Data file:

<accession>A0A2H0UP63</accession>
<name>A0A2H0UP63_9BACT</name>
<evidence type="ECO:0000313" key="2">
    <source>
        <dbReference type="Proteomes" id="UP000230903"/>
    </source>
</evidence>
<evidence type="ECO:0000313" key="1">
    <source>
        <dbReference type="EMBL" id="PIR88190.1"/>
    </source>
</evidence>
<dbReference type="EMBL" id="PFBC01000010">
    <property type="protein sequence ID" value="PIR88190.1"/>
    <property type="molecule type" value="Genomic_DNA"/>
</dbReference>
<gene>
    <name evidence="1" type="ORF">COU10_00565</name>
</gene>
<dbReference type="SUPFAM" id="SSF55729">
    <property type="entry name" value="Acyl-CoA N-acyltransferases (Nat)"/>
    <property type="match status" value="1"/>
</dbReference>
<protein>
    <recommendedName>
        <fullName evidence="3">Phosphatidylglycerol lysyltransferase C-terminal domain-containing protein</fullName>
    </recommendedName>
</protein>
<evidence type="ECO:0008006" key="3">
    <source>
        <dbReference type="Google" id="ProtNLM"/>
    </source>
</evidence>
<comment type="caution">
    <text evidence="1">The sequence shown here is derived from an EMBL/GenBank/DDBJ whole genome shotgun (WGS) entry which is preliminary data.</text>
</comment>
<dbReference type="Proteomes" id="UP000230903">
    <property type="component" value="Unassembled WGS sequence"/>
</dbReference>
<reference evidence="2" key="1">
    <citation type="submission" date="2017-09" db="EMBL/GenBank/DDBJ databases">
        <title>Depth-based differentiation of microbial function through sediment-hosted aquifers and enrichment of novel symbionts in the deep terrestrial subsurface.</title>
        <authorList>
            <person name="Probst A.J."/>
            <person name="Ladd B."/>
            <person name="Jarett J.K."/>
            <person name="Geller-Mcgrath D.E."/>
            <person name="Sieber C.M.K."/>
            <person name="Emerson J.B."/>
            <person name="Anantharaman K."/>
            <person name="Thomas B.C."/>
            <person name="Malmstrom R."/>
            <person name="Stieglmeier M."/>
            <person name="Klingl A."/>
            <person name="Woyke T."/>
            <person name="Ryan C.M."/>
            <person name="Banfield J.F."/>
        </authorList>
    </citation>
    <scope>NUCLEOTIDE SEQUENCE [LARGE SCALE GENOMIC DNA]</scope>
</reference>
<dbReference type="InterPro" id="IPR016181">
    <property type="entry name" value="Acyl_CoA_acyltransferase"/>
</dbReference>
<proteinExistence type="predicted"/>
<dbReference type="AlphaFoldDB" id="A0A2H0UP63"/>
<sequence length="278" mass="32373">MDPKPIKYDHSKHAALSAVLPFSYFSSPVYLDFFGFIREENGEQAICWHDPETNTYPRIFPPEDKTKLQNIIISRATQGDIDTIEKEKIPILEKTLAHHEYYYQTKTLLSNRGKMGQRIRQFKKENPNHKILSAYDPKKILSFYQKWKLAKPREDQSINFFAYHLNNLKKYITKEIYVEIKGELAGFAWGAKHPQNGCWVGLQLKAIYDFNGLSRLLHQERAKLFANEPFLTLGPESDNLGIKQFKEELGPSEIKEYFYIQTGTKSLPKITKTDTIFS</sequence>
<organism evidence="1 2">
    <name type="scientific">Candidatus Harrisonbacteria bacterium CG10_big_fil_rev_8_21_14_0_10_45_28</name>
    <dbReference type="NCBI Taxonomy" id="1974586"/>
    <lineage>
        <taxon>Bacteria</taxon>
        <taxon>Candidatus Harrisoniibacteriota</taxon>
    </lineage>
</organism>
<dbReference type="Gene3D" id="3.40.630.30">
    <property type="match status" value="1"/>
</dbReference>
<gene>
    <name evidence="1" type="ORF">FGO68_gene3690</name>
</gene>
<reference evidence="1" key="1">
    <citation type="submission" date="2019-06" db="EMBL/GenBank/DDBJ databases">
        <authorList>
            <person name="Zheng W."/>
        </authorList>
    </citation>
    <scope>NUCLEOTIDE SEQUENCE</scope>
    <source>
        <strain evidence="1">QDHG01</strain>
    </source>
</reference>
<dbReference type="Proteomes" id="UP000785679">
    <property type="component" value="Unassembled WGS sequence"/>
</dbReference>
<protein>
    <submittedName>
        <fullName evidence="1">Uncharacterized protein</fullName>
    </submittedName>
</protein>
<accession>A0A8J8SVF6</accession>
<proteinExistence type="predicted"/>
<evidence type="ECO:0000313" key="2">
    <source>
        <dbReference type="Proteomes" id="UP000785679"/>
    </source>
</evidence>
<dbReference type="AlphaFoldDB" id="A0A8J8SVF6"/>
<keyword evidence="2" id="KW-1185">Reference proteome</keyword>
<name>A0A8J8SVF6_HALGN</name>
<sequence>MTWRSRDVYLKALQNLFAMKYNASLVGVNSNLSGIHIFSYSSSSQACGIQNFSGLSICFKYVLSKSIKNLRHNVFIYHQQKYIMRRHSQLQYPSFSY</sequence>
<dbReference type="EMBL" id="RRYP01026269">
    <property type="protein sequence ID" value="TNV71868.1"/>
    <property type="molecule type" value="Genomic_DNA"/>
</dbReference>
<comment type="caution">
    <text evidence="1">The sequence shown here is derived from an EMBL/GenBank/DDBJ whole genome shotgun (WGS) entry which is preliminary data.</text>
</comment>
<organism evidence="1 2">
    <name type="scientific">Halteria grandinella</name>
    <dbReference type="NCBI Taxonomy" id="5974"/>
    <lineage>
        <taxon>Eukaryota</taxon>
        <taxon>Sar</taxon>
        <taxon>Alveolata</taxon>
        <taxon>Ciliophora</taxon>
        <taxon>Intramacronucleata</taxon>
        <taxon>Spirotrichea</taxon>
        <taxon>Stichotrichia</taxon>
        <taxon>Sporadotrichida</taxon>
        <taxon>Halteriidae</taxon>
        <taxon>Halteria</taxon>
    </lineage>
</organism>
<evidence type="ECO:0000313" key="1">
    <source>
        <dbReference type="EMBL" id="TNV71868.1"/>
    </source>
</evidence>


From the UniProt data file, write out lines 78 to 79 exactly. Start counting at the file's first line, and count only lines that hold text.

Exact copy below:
</dbReference>
<gene>